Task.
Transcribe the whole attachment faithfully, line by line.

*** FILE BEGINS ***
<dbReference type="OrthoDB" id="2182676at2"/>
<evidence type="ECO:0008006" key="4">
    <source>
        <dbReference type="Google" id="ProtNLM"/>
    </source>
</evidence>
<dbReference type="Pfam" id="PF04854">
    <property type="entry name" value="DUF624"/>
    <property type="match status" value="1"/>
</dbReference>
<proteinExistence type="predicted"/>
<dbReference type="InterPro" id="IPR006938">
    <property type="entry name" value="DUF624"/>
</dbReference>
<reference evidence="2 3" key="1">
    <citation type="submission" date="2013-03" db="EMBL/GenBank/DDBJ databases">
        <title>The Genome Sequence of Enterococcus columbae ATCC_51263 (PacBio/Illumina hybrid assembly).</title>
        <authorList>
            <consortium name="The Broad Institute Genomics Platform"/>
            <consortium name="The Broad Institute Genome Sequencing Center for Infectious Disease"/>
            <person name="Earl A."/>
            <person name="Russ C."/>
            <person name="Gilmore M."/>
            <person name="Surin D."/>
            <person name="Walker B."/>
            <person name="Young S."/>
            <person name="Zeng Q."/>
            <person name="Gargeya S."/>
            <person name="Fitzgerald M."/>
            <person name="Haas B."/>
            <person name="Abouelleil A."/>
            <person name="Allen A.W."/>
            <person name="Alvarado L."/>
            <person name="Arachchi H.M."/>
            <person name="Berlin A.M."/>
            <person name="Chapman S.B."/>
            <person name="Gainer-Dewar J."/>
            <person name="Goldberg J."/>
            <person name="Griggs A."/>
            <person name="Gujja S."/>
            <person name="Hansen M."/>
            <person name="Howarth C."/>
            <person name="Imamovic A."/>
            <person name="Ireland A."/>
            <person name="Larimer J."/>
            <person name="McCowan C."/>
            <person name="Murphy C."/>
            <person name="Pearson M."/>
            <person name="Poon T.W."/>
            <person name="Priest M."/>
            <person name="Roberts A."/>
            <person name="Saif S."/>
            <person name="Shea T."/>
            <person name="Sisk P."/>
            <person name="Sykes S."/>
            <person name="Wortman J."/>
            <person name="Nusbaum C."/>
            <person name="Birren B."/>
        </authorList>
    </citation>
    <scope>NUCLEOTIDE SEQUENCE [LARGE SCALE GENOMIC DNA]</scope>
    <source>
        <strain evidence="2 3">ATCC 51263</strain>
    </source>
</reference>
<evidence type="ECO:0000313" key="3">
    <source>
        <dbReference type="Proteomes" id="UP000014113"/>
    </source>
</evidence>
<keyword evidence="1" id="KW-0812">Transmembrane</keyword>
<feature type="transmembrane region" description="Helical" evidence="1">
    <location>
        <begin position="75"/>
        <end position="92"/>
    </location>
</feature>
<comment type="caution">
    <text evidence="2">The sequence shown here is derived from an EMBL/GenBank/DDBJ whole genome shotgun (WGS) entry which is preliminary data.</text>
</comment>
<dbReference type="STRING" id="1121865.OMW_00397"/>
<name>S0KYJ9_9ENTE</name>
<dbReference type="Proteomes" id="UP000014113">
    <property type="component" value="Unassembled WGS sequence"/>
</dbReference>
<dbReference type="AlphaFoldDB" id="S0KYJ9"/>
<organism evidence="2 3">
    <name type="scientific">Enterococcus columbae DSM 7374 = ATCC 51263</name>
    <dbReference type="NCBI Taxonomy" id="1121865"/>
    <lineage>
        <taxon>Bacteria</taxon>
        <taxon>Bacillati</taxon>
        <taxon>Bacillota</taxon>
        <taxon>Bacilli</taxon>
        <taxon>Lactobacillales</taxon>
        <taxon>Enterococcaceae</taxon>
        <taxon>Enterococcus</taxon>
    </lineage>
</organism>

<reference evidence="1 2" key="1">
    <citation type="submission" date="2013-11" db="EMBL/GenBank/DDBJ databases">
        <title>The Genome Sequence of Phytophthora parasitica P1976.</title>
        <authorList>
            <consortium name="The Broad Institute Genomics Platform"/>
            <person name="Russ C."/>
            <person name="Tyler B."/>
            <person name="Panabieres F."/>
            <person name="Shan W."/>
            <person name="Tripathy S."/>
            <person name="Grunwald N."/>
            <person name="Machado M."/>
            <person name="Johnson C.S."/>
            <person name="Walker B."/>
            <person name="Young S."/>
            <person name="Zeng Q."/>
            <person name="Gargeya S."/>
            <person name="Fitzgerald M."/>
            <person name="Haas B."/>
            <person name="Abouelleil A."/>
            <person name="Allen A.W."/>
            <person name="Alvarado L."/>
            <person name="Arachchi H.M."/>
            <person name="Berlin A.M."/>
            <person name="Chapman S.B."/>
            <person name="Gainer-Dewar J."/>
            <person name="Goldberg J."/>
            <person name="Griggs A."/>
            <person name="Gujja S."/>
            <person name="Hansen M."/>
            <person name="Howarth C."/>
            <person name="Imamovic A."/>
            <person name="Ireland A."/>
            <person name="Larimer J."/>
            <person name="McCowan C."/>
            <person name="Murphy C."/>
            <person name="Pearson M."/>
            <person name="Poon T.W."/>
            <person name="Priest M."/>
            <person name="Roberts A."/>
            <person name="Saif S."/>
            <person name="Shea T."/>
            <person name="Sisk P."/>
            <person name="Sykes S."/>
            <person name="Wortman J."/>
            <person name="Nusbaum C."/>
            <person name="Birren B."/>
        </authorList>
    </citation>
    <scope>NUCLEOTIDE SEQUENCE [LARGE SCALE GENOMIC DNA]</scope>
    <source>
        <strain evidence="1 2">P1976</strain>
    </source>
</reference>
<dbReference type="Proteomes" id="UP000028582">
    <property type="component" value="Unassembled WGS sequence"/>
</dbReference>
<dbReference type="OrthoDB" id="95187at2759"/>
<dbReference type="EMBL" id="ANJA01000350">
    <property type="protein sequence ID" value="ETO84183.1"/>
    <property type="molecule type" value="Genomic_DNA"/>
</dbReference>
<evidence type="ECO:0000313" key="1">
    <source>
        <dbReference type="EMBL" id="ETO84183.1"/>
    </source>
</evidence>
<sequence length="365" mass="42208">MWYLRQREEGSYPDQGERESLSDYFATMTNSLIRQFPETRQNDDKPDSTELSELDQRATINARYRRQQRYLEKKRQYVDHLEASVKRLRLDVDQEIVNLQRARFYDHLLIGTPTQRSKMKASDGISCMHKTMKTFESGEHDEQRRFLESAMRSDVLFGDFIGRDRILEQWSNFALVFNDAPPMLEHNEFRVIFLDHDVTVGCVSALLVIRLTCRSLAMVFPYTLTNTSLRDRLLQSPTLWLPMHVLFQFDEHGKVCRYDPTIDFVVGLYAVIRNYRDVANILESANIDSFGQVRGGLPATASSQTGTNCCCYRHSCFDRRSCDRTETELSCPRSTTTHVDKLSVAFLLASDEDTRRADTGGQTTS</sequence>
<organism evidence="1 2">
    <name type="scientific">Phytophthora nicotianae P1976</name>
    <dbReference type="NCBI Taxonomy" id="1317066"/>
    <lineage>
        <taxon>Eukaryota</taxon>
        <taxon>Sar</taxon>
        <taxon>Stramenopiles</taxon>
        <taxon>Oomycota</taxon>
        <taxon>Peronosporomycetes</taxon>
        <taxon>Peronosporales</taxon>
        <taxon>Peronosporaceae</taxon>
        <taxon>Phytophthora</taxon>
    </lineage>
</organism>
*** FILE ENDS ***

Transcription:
<dbReference type="OrthoDB" id="2182676at2"/>
<evidence type="ECO:0008006" key="4">
    <source>
        <dbReference type="Google" id="ProtNLM"/>
    </source>
</evidence>
<dbReference type="Pfam" id="PF04854">
    <property type="entry name" value="DUF624"/>
    <property type="match status" value="1"/>
</dbReference>
<proteinExistence type="predicted"/>
<dbReference type="InterPro" id="IPR006938">
    <property type="entry name" value="DUF624"/>
</dbReference>
<reference evidence="2 3" key="1">
    <citation type="submission" date="2013-03" db="EMBL/GenBank/DDBJ databases">
        <title>The Genome Sequence of Enterococcus columbae ATCC_51263 (PacBio/Illumina hybrid assembly).</title>
        <authorList>
            <consortium name="The Broad Institute Genomics Platform"/>
            <consortium name="The Broad Institute Genome Sequencing Center for Infectious Disease"/>
            <person name="Earl A."/>
            <person name="Russ C."/>
            <person name="Gilmore M."/>
            <person name="Surin D."/>
            <person name="Walker B."/>
            <person name="Young S."/>
            <person name="Zeng Q."/>
            <person name="Gargeya S."/>
            <person name="Fitzgerald M."/>
            <person name="Haas B."/>
            <person name="Abouelleil A."/>
            <person name="Allen A.W."/>
            <person name="Alvarado L."/>
            <person name="Arachchi H.M."/>
            <person name="Berlin A.M."/>
            <person name="Chapman S.B."/>
            <person name="Gainer-Dewar J."/>
            <person name="Goldberg J."/>
            <person name="Griggs A."/>
            <person name="Gujja S."/>
            <person name="Hansen M."/>
            <person name="Howarth C."/>
            <person name="Imamovic A."/>
            <person name="Ireland A."/>
            <person name="Larimer J."/>
            <person name="McCowan C."/>
            <person name="Murphy C."/>
            <person name="Pearson M."/>
            <person name="Poon T.W."/>
            <person name="Priest M."/>
            <person name="Roberts A."/>
            <person name="Saif S."/>
            <person name="Shea T."/>
            <person name="Sisk P."/>
            <person name="Sykes S."/>
            <person name="Wortman J."/>
            <person name="Nusbaum C."/>
            <person name="Birren B."/>
        </authorList>
    </citation>
    <scope>NUCLEOTIDE SEQUENCE [LARGE SCALE GENOMIC DNA]</scope>
    <source>
        <strain evidence="2 3">ATCC 51263</strain>
    </source>
</reference>
<evidence type="ECO:0000313" key="3">
    <source>
        <dbReference type="Proteomes" id="UP000014113"/>
    </source>
</evidence>
<keyword evidence="1" id="KW-0812">Transmembrane</keyword>
<feature type="transmembrane region" description="Helical" evidence="1">
    <location>
        <begin position="75"/>
        <end position="92"/>
    </location>
</feature>
<comment type="caution">
    <text evidence="2">The sequence shown here is derived from an EMBL/GenBank/DDBJ whole genome shotgun (WGS) entry which is preliminary data.</text>
</comment>
<dbReference type="STRING" id="1121865.OMW_00397"/>
<name>S0KYJ9_9ENTE</name>
<dbReference type="Proteomes" id="UP000014113">
    <property type="component" value="Unassembled WGS sequence"/>
</dbReference>
<dbReference type="AlphaFoldDB" id="S0KYJ9"/>
<organism evidence="2 3">
    <name type="scientific">Enterococcus columbae DSM 7374 = ATCC 51263</name>
    <dbReference type="NCBI Taxonomy" id="1121865"/>
    <lineage>
        <taxon>Bacteria</taxon>
        <taxon>Bacillati</taxon>
        <taxon>Bacillota</taxon>
        <taxon>Bacilli</taxon>
        <taxon>Lactobacillales</taxon>
        <taxon>Enterococcaceae</taxon>
        <taxon>Enterococcus</taxon>
    </lineage>
</organism>

<reference evidence="1 2" key="1">
    <citation type="submission" date="2013-11" db="EMBL/GenBank/DDBJ databases">
        <title>The Genome Sequence of Phytophthora parasitica P1976.</title>
        <authorList>
            <consortium name="The Broad Institute Genomics Platform"/>
            <person name="Russ C."/>
            <person name="Tyler B."/>
            <person name="Panabieres F."/>
            <person name="Shan W."/>
            <person name="Tripathy S."/>
            <person name="Grunwald N."/>
            <person name="Machado M."/>
            <person name="Johnson C.S."/>
            <person name="Walker B."/>
            <person name="Young S."/>
            <person name="Zeng Q."/>
            <person name="Gargeya S."/>
            <person name="Fitzgerald M."/>
            <person name="Haas B."/>
            <person name="Abouelleil A."/>
            <person name="Allen A.W."/>
            <person name="Alvarado L."/>
            <person name="Arachchi H.M."/>
            <person name="Berlin A.M."/>
            <person name="Chapman S.B."/>
            <person name="Gainer-Dewar J."/>
            <person name="Goldberg J."/>
            <person name="Griggs A."/>
            <person name="Gujja S."/>
            <person name="Hansen M."/>
            <person name="Howarth C."/>
            <person name="Imamovic A."/>
            <person name="Ireland A."/>
            <person name="Larimer J."/>
            <person name="McCowan C."/>
            <person name="Murphy C."/>
            <person name="Pearson M."/>
            <person name="Poon T.W."/>
            <person name="Priest M."/>
            <person name="Roberts A."/>
            <person name="Saif S."/>
            <person name="Shea T."/>
            <person name="Sisk P."/>
            <person name="Sykes S."/>
            <person name="Wortman J."/>
            <person name="Nusbaum C."/>
            <person name="Birren B."/>
        </authorList>
    </citation>
    <scope>NUCLEOTIDE SEQUENCE [LARGE SCALE GENOMIC DNA]</scope>
    <source>
        <strain evidence="1 2">P1976</strain>
    </source>
</reference>
<dbReference type="Proteomes" id="UP000028582">
    <property type="component" value="Unassembled WGS sequence"/>
</dbReference>
<dbReference type="OrthoDB" id="95187at2759"/>
<dbReference type="EMBL" id="ANJA01000350">
    <property type="protein sequence ID" value="ETO84183.1"/>
    <property type="molecule type" value="Genomic_DNA"/>
</dbReference>
<evidence type="ECO:0000313" key="1">
    <source>
        <dbReference type="EMBL" id="ETO84183.1"/>
    </source>
</evidence>
<sequence length="365" mass="42208">MWYLRQREEGSYPDQGERESLSDYFATMTNSLIRQFPETRQNDDKPDSTELSELDQRATINARYRRQQRYLEKKRQYVDHLEASVKRLRLDVDQEIVNLQRARFYDHLLIGTPTQRSKMKASDGISCMHKTMKTFESGEHDEQRRFLESAMRSDVLFGDFIGRDRILEQWSNFALVFNDAPPMLEHNEFRVIFLDHDVTVGCVSALLVIRLTCRSLAMVFPYTLTNTSLRDRLLQSPTLWLPMHVLFQFDEHGKVCRYDPTIDFVVGLYAVIRNYRDVANILESANIDSFGQVRGGLPATASSQTGTNCCCYRHSCFDRRSCDRTETELSCPRSTTTHVDKLSVAFLLASDEDTRRADTGGQTTS</sequence>
<organism evidence="1 2">
    <name type="scientific">Phytophthora nicotianae P1976</name>
    <dbReference type="NCBI Taxonomy" id="1317066"/>
    <lineage>
        <taxon>Eukaryota</taxon>
        <taxon>Sar</taxon>
        <taxon>Stramenopiles</taxon>
        <taxon>Oomycota</taxon>
        <taxon>Peronosporomycetes</taxon>
        <taxon>Peronosporales</taxon>
        <taxon>Peronosporaceae</taxon>
        <taxon>Phytophthora</taxon>
    </lineage>
</organism>